The next morning, though blurry eyed from the festivities the night before, we set out to explore the Taanayel Farms. Taanayel farms is run by Jesuit monks and has a nice size working farm with cows, horses, goats and a lovely peacock. You can rent bikes and ride on the many trails on the property. We didn’t stay long, just long enough to enjoy the animals, buy some of their homemade produce and eat a delicious lebneh sandwich. This is on my list of places to go back to and explorer more. The children really enjoyed it!

After our visit to the farm we headed back to Beirut to join our family for an Easter brunch. It was a beautiful weekend; one I hope we will be able to repeat soon.

Stuck on a Mountain in Lebanon

I have been waiting 3 weeks to go back up and ski at the Mzaar Kfardebian ski resort near Faraya. I really enjoy these trips with the children and I have been looking forward to spending some quality time with my husband. So, we loaded up the car around 3:00pm on Friday, thinking we would beat the traffic and arrive before a predicted snowstorm. The snowstorm was only expected to bring a couple of inches of snow, but was really nothing to worry about. I was very excited about the snow conditions, perfect for great skiing.

Well we almost made it up the mountain …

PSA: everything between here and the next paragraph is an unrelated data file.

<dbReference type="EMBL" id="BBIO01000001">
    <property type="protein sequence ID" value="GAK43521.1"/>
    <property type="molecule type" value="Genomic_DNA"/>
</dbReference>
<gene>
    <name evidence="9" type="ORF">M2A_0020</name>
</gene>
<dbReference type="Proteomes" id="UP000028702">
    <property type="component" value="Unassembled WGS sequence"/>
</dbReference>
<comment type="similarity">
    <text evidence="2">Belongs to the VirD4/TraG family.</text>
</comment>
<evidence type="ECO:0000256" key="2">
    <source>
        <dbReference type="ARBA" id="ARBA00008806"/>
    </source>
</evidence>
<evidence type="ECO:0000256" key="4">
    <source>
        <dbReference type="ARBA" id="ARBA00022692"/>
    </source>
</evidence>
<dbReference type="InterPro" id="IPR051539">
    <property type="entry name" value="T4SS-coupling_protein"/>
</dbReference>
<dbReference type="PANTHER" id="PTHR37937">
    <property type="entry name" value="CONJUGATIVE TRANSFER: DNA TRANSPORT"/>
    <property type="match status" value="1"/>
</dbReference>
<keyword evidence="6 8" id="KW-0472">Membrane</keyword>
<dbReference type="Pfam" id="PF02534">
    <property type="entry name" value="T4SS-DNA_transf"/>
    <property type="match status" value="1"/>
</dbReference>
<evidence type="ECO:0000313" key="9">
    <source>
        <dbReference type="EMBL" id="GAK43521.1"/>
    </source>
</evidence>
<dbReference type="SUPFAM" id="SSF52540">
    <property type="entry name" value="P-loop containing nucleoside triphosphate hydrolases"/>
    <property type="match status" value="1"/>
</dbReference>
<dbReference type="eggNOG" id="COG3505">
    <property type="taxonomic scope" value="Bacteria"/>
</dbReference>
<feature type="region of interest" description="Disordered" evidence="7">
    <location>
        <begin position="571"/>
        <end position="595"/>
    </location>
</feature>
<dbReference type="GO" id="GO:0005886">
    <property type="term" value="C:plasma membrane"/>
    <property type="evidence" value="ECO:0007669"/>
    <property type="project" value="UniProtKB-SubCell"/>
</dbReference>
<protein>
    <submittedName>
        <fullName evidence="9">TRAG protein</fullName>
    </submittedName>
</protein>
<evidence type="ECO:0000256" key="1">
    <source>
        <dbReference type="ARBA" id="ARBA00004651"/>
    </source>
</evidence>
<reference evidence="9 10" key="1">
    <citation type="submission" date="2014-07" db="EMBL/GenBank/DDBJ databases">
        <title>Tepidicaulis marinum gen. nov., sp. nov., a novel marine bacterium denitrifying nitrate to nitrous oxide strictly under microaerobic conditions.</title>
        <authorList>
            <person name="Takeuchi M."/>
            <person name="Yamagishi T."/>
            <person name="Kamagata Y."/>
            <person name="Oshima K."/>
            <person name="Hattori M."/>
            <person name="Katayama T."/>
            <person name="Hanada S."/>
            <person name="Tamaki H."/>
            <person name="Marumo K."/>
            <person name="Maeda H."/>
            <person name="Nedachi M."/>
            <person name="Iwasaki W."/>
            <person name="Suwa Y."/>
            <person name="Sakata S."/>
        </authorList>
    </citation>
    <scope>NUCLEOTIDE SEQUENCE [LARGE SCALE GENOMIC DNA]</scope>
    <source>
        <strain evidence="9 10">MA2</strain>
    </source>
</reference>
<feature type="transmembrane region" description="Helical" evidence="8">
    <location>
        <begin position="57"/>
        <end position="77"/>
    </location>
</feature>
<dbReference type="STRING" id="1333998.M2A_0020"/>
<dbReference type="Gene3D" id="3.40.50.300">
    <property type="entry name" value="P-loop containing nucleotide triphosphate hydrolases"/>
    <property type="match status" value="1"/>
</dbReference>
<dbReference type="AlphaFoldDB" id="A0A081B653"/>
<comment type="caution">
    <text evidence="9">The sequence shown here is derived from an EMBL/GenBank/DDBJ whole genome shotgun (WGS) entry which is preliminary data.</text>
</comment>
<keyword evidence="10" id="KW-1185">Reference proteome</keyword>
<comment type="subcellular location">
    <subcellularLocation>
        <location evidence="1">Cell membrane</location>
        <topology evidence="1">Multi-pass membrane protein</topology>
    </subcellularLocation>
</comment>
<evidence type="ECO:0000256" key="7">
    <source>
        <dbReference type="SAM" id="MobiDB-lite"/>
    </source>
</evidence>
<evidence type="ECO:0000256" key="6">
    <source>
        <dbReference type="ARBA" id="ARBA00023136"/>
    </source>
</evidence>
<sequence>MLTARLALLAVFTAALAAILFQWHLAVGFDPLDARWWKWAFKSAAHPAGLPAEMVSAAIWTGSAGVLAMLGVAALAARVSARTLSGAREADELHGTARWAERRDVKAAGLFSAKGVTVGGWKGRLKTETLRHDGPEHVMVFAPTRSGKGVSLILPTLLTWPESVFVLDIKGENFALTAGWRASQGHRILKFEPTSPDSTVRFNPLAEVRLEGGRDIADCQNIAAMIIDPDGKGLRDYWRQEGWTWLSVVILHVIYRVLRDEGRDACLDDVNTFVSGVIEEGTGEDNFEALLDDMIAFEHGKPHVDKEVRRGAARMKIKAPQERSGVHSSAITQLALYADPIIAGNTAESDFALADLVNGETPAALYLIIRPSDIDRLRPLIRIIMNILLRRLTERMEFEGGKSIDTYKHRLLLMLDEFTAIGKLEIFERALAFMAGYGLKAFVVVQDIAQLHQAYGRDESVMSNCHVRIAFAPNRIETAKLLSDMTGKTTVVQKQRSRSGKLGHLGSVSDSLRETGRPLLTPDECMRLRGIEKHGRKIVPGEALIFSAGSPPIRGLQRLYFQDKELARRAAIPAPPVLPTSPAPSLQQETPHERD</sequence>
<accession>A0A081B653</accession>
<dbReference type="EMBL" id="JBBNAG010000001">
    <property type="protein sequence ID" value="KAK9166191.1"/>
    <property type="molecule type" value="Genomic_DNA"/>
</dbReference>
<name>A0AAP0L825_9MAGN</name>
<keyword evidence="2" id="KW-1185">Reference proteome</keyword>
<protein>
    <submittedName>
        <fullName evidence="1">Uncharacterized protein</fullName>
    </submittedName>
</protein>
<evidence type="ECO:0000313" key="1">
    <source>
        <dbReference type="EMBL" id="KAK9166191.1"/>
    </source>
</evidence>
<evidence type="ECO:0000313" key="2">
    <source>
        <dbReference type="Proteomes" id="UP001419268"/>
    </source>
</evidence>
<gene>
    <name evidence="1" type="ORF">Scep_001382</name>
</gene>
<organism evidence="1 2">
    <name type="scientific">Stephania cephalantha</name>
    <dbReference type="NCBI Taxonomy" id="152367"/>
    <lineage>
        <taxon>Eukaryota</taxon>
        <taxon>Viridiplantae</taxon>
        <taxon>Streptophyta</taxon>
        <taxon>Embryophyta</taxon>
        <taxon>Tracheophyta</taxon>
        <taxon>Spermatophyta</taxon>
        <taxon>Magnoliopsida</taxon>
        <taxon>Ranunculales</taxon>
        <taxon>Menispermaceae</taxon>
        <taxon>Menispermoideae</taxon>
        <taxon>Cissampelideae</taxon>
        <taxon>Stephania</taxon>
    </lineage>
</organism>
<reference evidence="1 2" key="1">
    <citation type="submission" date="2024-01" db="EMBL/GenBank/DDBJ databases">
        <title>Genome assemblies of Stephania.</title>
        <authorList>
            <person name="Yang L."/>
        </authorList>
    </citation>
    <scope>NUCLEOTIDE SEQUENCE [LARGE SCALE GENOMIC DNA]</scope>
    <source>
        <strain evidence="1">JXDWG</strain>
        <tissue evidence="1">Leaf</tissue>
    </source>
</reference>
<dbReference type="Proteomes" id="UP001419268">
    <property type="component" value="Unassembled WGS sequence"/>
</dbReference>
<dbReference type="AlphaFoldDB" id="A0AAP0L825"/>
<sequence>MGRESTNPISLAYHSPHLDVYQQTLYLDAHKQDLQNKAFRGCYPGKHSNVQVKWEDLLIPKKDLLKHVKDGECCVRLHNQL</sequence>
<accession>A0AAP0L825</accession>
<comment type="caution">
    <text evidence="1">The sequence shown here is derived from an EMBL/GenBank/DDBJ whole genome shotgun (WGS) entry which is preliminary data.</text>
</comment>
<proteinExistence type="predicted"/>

We ran into a bit of trouble a few kilometers from our hotel. Our cars forward and upward progress came to a halt. The reliable Audi had stopped dead in its tracks. The road had begun to ice up. We maybe missed our window of opportunity for decent road conditions by a couple of minutes. The wheels found no traction on the ice and snow. They just spun and spun. My husband got out of the car and began pushing it as I steered us off the ice. We had some success and the car began to move up the mountain again. We were on our way! Well for a short time anyway, about a kilometer up the raod we encountered several cars stopped, stuck and sliding on the road. That was it. The Audi once stopped would not gain traction on the road and we were stuck. Things got worse as we tried to move forward; we began sliding backwards down the mountain and came to an abrupt stop in a snow bank! Dreadfully scary! The last thing any mom wants is an out of control car going backwards on a mountain with her children in the backseat! Fortunately, the car stopped and we were not hurt. However, we were stranded. Time was of the essence. The snowstorm was turning out to be much worse then predicted. We had to get to a safe place. I could see the storm out in the distance coming over the mountain range. It looked bad.  We needed help otherwise we were in trouble.